Ward off the chill with a steaming cup of Patagonia’s signature hot chocolate. No need to fret if it’s out of stock by the time you get there—there’s another branch on Rees Street just down the promenade. But if the cold doesn’t bother you, don’t miss your chance to try their artisanal ice cream, which consistently wins gold and silver awards from the New Zealand Ice Cream Manufacturers Association.
6:55 a.m. Road Trip to Milford Sound
When in Queenstown, you absolutely must see Milford Sound, one of the most popular day trips from the area. It’s a wonderful way to experience nature without actually having to do any hiking or camping. If you aren’t keen on driving on the left side of the road, book a coach and cruise tour with Real Journeys for 199 NZD. The bus departs at 7:15 a.m. from the Real Journeys Visitor Centre at Steamer Wharf, though they ask guests to be there 20 minutes before. Alternatively, arrange to be picked up from your hotel when you book your cruise. Make sure to take the picnic lunch option too—apart from a brief stop at a Te Anau visitor center, there aren’t a lot of places to buy food, so it’s well worth the additional 19 NZD.
7:30 a.m. Running Commentary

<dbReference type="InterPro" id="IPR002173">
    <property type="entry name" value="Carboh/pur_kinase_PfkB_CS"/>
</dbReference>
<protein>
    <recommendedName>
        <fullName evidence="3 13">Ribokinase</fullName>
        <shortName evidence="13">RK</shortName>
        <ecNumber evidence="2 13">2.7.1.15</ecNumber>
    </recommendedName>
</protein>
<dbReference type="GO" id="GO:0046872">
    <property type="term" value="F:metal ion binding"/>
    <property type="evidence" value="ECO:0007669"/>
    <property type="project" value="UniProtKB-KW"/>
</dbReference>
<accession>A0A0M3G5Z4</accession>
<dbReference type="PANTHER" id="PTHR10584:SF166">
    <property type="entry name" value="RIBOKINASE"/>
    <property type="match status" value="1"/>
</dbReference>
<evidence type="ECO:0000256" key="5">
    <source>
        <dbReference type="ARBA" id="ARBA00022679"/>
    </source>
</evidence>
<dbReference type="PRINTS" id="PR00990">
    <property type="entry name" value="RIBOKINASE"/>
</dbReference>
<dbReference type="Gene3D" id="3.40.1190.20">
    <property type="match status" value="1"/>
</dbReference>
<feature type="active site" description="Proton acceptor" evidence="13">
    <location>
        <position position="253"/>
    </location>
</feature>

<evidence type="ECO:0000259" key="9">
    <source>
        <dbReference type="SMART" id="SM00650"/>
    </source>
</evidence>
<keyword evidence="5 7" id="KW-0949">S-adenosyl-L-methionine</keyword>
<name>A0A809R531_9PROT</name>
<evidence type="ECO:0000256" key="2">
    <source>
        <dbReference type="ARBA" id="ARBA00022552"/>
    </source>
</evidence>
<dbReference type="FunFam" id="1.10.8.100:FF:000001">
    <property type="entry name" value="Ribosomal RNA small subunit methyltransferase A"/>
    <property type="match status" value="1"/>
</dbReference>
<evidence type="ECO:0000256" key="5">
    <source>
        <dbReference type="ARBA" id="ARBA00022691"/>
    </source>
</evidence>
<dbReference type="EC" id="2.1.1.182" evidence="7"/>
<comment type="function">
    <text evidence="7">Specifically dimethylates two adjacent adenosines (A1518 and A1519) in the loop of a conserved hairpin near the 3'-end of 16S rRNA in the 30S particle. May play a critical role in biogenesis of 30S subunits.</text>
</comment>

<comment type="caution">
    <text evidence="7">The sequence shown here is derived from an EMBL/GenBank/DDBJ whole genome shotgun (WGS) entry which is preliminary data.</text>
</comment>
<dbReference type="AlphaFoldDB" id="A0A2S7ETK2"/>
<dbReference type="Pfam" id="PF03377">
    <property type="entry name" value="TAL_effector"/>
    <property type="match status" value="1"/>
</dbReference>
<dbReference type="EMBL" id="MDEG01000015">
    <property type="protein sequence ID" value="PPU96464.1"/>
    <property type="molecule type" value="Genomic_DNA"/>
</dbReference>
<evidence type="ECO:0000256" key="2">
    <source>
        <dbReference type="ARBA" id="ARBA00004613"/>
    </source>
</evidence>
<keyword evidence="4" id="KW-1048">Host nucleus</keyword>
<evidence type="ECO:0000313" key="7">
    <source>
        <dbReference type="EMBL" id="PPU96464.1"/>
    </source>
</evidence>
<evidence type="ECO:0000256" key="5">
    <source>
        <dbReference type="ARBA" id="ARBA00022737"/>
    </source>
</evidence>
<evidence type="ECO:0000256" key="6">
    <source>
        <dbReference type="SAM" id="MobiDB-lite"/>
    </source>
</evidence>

Take in New Zealand’s famously bucolic scenery—if you travel in spring, you’ll see a lot of lambs frolicking in the hills amidst all that greenery. Real Journey bus drivers double as very knowledgeable tour guides, and if you’re lucky you’ll get Barry, a man with dry humor who keeps up a running commentary on the history, flora and fauna, and even politics of each area you pass through. If you’d rather catch up on some z’s, the cadence and volume of his voice can just as easily lull you to sleep. Make sure to bring a power cord and plug your phone into the USB socket next to your seat—you’ll be taking lots of pictures later.
11:30 a.m. Parks and Recreation
In a few hours, you’ll reach Fiordland National Park—designated a UNESCO World Heritage Site—and travel down Milford Road, which is an experience in itself. Your driver will stop at several scenic spots to let you stretch your legs and take photos. The first of them is Eglinton Valley, a beautiful plain carved by glaciers and surrounded by steep forest-covered slopes. After that you’ll see the surreal Mirror Lakes, so named because they perfectly reflect the Earl Mountains on a still day.
A kea at Monkey Creek
12:30 p.m. Monkey Business
At Monkey Creek, there’s a good chance you’ll see kea wandering around the car park. Endemic to New Zealand’s South Island, this cheeky creature is the world’s only alpine parrot, and is also known as one of the most intelligent birds in the world. Given that they’re as smart as monkeys, they can be just as destructive too. Don’t be surprised if an inquisitive kea tries to hop on your bus.